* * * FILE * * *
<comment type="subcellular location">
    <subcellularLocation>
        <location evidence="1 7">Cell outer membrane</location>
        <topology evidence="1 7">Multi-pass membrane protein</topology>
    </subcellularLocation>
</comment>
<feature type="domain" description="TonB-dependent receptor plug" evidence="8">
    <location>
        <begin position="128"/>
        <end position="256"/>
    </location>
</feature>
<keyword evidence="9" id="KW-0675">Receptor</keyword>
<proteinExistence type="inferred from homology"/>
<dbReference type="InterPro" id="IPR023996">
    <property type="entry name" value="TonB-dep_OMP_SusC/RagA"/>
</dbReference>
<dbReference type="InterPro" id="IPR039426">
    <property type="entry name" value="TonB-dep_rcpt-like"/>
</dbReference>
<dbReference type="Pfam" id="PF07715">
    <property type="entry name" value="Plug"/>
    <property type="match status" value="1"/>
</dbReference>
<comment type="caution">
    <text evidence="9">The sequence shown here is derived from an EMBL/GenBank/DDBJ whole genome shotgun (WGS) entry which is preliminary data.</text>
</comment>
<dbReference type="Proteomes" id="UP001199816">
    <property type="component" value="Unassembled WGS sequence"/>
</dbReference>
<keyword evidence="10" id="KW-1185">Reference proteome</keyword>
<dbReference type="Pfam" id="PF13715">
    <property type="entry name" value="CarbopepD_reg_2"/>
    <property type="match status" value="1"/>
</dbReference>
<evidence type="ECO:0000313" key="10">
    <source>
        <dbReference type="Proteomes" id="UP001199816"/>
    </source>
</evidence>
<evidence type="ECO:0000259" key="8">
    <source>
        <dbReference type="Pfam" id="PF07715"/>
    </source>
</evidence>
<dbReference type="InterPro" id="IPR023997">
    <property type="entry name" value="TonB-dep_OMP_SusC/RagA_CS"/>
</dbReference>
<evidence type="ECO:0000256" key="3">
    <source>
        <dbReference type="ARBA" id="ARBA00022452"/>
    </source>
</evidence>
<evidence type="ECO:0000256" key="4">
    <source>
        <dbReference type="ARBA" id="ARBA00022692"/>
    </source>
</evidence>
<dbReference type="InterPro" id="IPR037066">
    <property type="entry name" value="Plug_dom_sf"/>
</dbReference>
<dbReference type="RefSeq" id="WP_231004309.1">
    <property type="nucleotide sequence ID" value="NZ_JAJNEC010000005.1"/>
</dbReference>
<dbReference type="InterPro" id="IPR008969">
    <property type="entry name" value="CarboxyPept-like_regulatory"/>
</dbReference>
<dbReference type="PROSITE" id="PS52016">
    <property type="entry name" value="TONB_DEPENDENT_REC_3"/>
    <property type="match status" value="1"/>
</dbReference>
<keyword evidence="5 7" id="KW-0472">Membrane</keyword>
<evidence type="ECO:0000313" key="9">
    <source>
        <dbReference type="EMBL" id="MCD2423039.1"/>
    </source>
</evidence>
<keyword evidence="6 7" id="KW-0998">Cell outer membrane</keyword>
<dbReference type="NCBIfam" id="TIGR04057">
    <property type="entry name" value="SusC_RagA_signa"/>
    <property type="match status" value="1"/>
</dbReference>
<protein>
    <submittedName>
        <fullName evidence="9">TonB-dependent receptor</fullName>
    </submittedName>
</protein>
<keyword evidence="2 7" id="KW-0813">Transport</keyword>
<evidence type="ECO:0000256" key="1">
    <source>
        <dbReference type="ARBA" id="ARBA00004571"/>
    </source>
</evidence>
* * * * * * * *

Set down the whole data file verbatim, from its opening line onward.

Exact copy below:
<comment type="subcellular location">
    <subcellularLocation>
        <location evidence="1 7">Cell outer membrane</location>
        <topology evidence="1 7">Multi-pass membrane protein</topology>
    </subcellularLocation>
</comment>
<feature type="domain" description="TonB-dependent receptor plug" evidence="8">
    <location>
        <begin position="128"/>
        <end position="256"/>
    </location>
</feature>
<keyword evidence="9" id="KW-0675">Receptor</keyword>
<proteinExistence type="inferred from homology"/>
<dbReference type="InterPro" id="IPR023996">
    <property type="entry name" value="TonB-dep_OMP_SusC/RagA"/>
</dbReference>
<dbReference type="InterPro" id="IPR039426">
    <property type="entry name" value="TonB-dep_rcpt-like"/>
</dbReference>
<dbReference type="Pfam" id="PF07715">
    <property type="entry name" value="Plug"/>
    <property type="match status" value="1"/>
</dbReference>
<comment type="caution">
    <text evidence="9">The sequence shown here is derived from an EMBL/GenBank/DDBJ whole genome shotgun (WGS) entry which is preliminary data.</text>
</comment>
<dbReference type="Proteomes" id="UP001199816">
    <property type="component" value="Unassembled WGS sequence"/>
</dbReference>
<keyword evidence="10" id="KW-1185">Reference proteome</keyword>
<dbReference type="Pfam" id="PF13715">
    <property type="entry name" value="CarbopepD_reg_2"/>
    <property type="match status" value="1"/>
</dbReference>
<evidence type="ECO:0000313" key="10">
    <source>
        <dbReference type="Proteomes" id="UP001199816"/>
    </source>
</evidence>
<evidence type="ECO:0000259" key="8">
    <source>
        <dbReference type="Pfam" id="PF07715"/>
    </source>
</evidence>
<dbReference type="InterPro" id="IPR023997">
    <property type="entry name" value="TonB-dep_OMP_SusC/RagA_CS"/>
</dbReference>
<evidence type="ECO:0000256" key="3">
    <source>
        <dbReference type="ARBA" id="ARBA00022452"/>
    </source>
</evidence>
<evidence type="ECO:0000256" key="4">
    <source>
        <dbReference type="ARBA" id="ARBA00022692"/>
    </source>
</evidence>
<dbReference type="InterPro" id="IPR037066">
    <property type="entry name" value="Plug_dom_sf"/>
</dbReference>
<dbReference type="RefSeq" id="WP_231004309.1">
    <property type="nucleotide sequence ID" value="NZ_JAJNEC010000005.1"/>
</dbReference>
<dbReference type="InterPro" id="IPR008969">
    <property type="entry name" value="CarboxyPept-like_regulatory"/>
</dbReference>
<dbReference type="PROSITE" id="PS52016">
    <property type="entry name" value="TONB_DEPENDENT_REC_3"/>
    <property type="match status" value="1"/>
</dbReference>
<keyword evidence="5 7" id="KW-0472">Membrane</keyword>
<evidence type="ECO:0000313" key="9">
    <source>
        <dbReference type="EMBL" id="MCD2423039.1"/>
    </source>
</evidence>
<keyword evidence="6 7" id="KW-0998">Cell outer membrane</keyword>
<dbReference type="NCBIfam" id="TIGR04057">
    <property type="entry name" value="SusC_RagA_signa"/>
    <property type="match status" value="1"/>
</dbReference>
<protein>
    <submittedName>
        <fullName evidence="9">TonB-dependent receptor</fullName>
    </submittedName>
</protein>
<keyword evidence="2 7" id="KW-0813">Transport</keyword>
<evidence type="ECO:0000256" key="1">
    <source>
        <dbReference type="ARBA" id="ARBA00004571"/>
    </source>
</evidence>